Start in a half handstand position and walk your feet up the wall while simultaneously walking your hands closer to the wall till more weight has shifted to the hands. The wall acts as a support so you can learn what it feels like to do a handstand without having to lift up directly into one.
Place your palms shoulder width apart 8-10'' away from the wall and kick up to handstand with your heels resting on the wall. Once you lift up, focus on broadening your shoulder and lifting up from the arms, elongating the spine and firming up the legs. Hold for a few breaths and come down. Repeat in your own pace.
8. Adhomukhavrikshasan or handstand:
Once you have learnt to kick up into handstand and stay for a few breaths, slowly learn to practice how to get off the wall one leg at a time. Keep one leg on the wall and move the other leg towards the ceiling
Finally there are lots of questions that people have about handstands, so we've compiled a list of FAQs to help you out.
1. How hard is it to do a handstand?
Doing a handstand is no easy feat. It takes a strong upper body and a lot of practice to be able to balance yourself on your hands. Even then, it can be challenging to hold the position for more than a few seconds. But with practice and preparation, anyone can learn how to do a handstand. The key is to start slowly and build up your strength over time. So don't get discouraged if you can't jump up in your first attempt. Prepare your arms and then your core before you kick up on the wall.
2. Do you need to be strong to do a handstand?
While it's certainly true that you need a certain level of strength to do a handstand, there are other factors that are just as important. Balance and flexibility are important, as you'll need to be able to kick your legs up over your head while keeping your back straight. You'll also need to overcome your natural fear of falling.
3. Who should not do a hand stand?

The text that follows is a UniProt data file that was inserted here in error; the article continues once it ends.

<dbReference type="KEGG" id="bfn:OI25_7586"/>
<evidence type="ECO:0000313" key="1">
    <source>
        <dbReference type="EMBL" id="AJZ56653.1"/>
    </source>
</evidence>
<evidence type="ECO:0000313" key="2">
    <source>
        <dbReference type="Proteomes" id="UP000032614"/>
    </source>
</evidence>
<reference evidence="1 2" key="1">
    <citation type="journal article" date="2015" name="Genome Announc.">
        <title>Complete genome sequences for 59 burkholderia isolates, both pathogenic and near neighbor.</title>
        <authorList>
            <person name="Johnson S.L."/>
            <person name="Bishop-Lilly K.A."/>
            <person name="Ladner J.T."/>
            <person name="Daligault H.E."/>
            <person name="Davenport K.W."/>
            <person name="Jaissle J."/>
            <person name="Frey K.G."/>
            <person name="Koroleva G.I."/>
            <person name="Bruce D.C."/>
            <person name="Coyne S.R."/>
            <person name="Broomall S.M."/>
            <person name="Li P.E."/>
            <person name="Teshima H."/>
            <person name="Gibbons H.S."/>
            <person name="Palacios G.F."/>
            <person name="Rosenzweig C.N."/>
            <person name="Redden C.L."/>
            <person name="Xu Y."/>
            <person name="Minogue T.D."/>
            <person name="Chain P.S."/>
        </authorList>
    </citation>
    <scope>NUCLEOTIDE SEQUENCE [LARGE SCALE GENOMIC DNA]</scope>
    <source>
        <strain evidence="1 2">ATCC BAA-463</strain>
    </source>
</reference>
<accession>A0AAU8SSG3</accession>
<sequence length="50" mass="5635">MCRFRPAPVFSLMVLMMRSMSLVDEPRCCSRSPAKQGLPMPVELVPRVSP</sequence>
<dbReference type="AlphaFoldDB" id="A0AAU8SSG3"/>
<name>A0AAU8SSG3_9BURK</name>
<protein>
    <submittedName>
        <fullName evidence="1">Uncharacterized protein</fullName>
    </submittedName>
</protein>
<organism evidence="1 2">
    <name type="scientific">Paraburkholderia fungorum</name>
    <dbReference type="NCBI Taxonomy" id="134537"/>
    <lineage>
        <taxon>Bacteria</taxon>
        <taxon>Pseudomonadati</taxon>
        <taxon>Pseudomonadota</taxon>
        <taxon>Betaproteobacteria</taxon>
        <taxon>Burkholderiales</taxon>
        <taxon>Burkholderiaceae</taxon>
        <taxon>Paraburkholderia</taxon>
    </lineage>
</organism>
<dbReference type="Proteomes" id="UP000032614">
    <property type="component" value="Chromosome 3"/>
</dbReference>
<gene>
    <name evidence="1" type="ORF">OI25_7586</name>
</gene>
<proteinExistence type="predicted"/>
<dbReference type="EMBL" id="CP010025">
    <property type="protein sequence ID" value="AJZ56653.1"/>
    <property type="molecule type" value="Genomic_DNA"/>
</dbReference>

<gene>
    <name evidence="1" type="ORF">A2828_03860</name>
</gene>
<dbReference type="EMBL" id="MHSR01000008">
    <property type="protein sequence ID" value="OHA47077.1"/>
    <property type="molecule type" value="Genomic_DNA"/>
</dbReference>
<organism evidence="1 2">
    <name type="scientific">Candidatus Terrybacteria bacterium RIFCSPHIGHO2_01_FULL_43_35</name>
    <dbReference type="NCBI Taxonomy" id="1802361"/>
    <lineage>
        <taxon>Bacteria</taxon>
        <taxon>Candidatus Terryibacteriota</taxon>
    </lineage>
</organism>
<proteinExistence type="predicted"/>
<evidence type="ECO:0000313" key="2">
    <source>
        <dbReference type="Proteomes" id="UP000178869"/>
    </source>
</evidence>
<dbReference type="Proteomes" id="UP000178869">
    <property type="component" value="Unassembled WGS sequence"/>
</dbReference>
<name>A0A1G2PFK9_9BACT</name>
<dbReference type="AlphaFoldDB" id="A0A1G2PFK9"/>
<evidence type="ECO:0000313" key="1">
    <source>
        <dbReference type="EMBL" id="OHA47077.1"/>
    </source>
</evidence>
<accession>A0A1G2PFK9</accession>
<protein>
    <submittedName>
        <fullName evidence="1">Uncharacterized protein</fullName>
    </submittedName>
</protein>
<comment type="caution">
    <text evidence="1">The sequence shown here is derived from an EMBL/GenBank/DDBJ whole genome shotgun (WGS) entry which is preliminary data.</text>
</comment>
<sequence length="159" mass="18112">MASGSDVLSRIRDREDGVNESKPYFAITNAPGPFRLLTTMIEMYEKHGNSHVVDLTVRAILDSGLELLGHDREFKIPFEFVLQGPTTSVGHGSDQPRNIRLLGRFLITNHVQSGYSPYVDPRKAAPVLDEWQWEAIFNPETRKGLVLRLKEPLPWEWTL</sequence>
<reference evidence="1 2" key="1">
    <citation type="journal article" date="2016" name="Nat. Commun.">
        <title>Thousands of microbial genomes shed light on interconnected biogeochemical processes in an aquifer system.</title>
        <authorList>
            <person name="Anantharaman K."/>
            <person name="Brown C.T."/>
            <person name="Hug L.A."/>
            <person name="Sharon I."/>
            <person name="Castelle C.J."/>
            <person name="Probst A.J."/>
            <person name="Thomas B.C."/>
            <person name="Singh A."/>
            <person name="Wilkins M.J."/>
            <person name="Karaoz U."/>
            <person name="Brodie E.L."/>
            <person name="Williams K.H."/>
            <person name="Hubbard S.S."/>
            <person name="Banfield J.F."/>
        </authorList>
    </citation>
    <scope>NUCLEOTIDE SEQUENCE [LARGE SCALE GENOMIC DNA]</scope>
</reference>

People with neck, shoulder, wrist or back injuries should avoid hand stands, as the position can put significant strain on these areas. In addition, people with high blood pressure or heart conditions should also avoid hand stands, as the position can cause a sudden increase in blood pressure. Finally, pregnant women should also avoid hand stands, as the position can put unnecessary pressure on the abdomen. While hand stands may look easy, they require a great deal of strength and experience to execute properly. As such, it is important to be aware of your limitations before attempting this challenging move.
4. How long does it take to learn how to do a handstand?
It can take anywhere between 2 months to a year to learn how to do an independent handstand. For beginners, the key is to take things slowly and to focus on building up strength and stability. A good starting point is to practice against a wall, using your hands to help support your body weight. Once you feel confident in your ability to hold the handstand position, you can gradually begin to move away from the wall. Remember, it's important to progress at your own pace - there's no need to rush things. With a little patience and effort, you'll be doing handstands like a pro in no time!